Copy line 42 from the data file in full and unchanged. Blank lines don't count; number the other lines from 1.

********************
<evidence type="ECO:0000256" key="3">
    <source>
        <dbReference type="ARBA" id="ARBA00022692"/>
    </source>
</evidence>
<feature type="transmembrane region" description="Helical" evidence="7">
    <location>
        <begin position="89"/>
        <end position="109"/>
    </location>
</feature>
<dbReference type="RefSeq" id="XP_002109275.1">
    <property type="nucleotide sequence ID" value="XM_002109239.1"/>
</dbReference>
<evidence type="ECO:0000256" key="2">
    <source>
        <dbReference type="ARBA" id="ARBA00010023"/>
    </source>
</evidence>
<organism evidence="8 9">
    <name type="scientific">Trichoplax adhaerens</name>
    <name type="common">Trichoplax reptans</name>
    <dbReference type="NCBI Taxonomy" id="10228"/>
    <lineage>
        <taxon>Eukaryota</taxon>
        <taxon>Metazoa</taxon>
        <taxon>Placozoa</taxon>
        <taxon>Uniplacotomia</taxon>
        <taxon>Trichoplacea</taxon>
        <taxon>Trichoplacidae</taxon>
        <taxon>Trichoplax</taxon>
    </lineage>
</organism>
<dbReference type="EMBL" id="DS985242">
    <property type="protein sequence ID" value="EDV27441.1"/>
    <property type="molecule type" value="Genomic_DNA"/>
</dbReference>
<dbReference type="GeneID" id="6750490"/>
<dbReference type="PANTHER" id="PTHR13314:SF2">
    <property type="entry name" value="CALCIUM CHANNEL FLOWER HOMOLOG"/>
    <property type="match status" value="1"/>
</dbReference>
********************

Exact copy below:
</dbReference>